The value of the right of plaintiff to do an interstate business in air commerce through New Mexico free from such tax is in excess of $3,000, exclusive of interest and costs.

In Flint v. Stone Tracy Co., 220 U. S. 107, at page 151, 31 S. Ct. 342, 349, 55 L. Ed. 389, Ann. Cas. 1912B, 1312, the court said:

"Excises are `taxes laid upon the manufacture, sale, or consumption of commodities within the country, upon licenses to pursue certain occupations, and upon corporate privileges.'"

See also United States Airways, Inc., v. Shaw (D. C. Okl.) 43 F.(2d) 148.

Therefore, the taxes imposed by the above quoted sections of the statute clearly are excise taxes.

Under the agreed statement of facts, the gasoline used by plaintiff in its intrastate business, which is incidental to its interstate business, cannot be determined and apportioned. It follows that the gasoline employed in intrastate business cannot be taxed and that employed in interstate business exempted. Therefore, if the tax is a direct burden on interstate commerce, the whole tax imposed on plaintiff is bad. Bowman v. Continental Oil Co., 256 U. S. 642, 41 S. Ct. 606, 65 L. Ed. 1139; United States Airways, Inc., v. Shaw, supra.

It is our opinion that the instant case is ruled by Helson v. Kentucky, 279 U. S. 245, 49 S. Ct. 279, 73 L. Ed. 683. In that case a statute of Kentucky imposed an excise tax on gasoline purchased or obtained without the state and sold, distributed or used within the state. Plaintiffs were engaged in operating a ferry boat on the Ohio River between Kentucky and Illinois and were engaged exclusively in interstate business. The motive power of the boat was generated by the use of gasoline purchased by and delivered to them in Illinois. 75% of such gasoline was actually consumed within the limits of Kentucky in making such interstate journeys. The court held that the tax fell directly upon the use of the means by which interstate *268 commerce was carried on and directly burdened that commerce, and therefore contravened the Commerce Clause of the United States Constitution.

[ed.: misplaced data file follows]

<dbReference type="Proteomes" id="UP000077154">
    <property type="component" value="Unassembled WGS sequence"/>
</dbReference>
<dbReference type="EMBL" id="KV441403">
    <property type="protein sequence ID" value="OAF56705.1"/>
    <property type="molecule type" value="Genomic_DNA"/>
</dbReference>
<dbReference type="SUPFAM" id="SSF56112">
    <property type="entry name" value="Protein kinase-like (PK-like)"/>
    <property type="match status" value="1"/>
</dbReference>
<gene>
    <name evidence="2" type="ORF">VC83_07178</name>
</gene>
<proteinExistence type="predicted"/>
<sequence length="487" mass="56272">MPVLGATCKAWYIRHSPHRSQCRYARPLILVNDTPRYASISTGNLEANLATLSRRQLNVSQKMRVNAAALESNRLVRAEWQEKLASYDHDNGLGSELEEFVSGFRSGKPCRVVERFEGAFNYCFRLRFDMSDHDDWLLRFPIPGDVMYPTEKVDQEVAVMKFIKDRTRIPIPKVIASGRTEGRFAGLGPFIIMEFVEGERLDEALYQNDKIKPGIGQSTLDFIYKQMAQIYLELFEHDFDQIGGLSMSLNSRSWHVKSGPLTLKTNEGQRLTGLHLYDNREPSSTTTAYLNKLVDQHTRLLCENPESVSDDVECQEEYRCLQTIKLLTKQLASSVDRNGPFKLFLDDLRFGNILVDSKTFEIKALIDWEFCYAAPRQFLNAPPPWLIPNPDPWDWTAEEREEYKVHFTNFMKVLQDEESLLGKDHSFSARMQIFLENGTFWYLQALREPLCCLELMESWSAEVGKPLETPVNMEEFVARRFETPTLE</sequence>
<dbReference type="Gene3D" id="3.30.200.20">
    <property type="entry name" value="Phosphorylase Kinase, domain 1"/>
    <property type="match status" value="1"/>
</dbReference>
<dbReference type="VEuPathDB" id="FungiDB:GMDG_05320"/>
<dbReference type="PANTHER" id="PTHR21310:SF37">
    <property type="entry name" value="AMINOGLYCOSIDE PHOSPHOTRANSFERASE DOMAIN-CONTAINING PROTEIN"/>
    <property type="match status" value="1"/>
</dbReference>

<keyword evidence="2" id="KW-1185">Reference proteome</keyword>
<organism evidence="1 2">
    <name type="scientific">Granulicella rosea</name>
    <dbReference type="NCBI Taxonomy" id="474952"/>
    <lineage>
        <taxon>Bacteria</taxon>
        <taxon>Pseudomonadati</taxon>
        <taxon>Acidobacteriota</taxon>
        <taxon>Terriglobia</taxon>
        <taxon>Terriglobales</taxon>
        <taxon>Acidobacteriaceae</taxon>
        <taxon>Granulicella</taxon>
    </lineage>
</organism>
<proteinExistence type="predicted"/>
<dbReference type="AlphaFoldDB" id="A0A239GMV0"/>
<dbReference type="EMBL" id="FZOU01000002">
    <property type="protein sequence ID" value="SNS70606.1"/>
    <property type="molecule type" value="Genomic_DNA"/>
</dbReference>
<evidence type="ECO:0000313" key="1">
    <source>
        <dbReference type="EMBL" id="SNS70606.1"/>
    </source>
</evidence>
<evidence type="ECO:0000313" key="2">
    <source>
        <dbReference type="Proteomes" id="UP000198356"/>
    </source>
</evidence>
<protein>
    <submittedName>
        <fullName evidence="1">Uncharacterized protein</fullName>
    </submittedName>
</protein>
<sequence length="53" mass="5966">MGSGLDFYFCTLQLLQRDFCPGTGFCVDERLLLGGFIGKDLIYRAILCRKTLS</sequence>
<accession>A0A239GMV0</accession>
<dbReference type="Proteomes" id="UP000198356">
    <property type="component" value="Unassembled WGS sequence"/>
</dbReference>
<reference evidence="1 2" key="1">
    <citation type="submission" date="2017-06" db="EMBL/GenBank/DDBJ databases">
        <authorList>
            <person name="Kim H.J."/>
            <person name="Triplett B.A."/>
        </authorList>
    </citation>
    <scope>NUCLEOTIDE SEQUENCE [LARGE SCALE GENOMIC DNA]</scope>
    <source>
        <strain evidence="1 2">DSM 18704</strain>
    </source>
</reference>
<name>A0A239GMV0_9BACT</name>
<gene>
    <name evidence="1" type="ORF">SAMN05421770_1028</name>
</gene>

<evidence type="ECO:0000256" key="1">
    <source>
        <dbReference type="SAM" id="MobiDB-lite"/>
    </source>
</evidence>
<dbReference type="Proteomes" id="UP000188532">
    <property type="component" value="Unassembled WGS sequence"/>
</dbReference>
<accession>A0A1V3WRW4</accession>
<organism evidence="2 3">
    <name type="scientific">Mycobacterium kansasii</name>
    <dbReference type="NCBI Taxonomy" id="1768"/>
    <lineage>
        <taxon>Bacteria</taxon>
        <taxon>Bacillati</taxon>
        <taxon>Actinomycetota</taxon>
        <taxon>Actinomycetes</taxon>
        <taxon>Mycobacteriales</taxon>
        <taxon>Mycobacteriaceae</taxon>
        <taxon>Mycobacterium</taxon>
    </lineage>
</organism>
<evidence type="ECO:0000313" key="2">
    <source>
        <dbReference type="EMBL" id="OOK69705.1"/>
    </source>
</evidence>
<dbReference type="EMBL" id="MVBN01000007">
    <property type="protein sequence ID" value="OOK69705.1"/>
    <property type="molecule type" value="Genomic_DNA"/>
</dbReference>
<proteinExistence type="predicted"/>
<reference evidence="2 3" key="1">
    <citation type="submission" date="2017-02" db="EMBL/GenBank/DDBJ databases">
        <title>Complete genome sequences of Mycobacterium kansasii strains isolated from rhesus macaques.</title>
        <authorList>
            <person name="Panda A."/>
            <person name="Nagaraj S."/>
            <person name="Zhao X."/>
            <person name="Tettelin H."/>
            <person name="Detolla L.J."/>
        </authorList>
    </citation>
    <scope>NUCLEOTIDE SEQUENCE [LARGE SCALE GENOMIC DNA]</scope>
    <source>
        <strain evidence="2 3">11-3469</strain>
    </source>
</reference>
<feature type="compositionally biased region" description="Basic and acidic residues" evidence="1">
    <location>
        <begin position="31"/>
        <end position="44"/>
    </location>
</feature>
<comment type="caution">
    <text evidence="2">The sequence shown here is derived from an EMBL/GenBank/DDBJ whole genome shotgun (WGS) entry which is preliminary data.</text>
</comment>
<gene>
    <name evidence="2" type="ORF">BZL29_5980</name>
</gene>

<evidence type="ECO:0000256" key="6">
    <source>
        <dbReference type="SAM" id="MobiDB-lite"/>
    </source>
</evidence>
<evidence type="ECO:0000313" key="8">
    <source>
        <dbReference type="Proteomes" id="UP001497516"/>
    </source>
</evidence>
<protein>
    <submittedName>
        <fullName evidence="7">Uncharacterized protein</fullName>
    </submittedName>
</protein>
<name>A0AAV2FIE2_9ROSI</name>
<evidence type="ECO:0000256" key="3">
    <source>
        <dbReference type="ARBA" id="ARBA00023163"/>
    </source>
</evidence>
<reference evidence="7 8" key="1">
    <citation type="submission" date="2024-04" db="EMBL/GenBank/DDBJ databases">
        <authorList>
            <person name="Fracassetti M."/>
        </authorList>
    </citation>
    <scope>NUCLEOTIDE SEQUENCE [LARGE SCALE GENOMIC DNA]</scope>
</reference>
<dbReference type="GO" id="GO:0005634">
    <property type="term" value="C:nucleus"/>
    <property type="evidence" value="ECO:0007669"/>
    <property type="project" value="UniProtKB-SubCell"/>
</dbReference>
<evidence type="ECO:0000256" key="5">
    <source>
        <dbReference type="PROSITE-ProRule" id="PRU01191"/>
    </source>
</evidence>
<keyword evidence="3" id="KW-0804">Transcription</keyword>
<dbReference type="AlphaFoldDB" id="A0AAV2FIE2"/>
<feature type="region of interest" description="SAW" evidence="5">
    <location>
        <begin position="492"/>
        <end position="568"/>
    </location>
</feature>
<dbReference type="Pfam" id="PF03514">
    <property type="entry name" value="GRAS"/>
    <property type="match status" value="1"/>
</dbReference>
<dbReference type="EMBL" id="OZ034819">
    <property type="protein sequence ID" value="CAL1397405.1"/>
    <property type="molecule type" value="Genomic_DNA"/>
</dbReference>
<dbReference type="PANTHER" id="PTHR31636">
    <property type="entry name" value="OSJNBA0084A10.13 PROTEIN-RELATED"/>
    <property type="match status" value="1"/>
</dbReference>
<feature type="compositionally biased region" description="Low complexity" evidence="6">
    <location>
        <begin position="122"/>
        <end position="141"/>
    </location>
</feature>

The only difference between that case and the instant case is that there the gasoline was used exclusively in interstate commerce. However, since in the instant case the tax cannot be apportioned, the principle of the Kentucky case is applicable. Bowman v. Continental Oil Co., 256 U. S. 642, at page 647, 648, 41 S. Ct. 606, 65 L. Ed. 1139.

We conclude that the statutes in question, as applied to plaintiff, are unconstitutional and void, and that plaintiff is entitled to a permanent injunction against the collection of such tax on gasoline purchased by it for use in interstate commerce and in intrastate commerce which is merely incidental to and which cannot be segregated from such interstate commerce.

A decree will be entered in accordance with this opinion.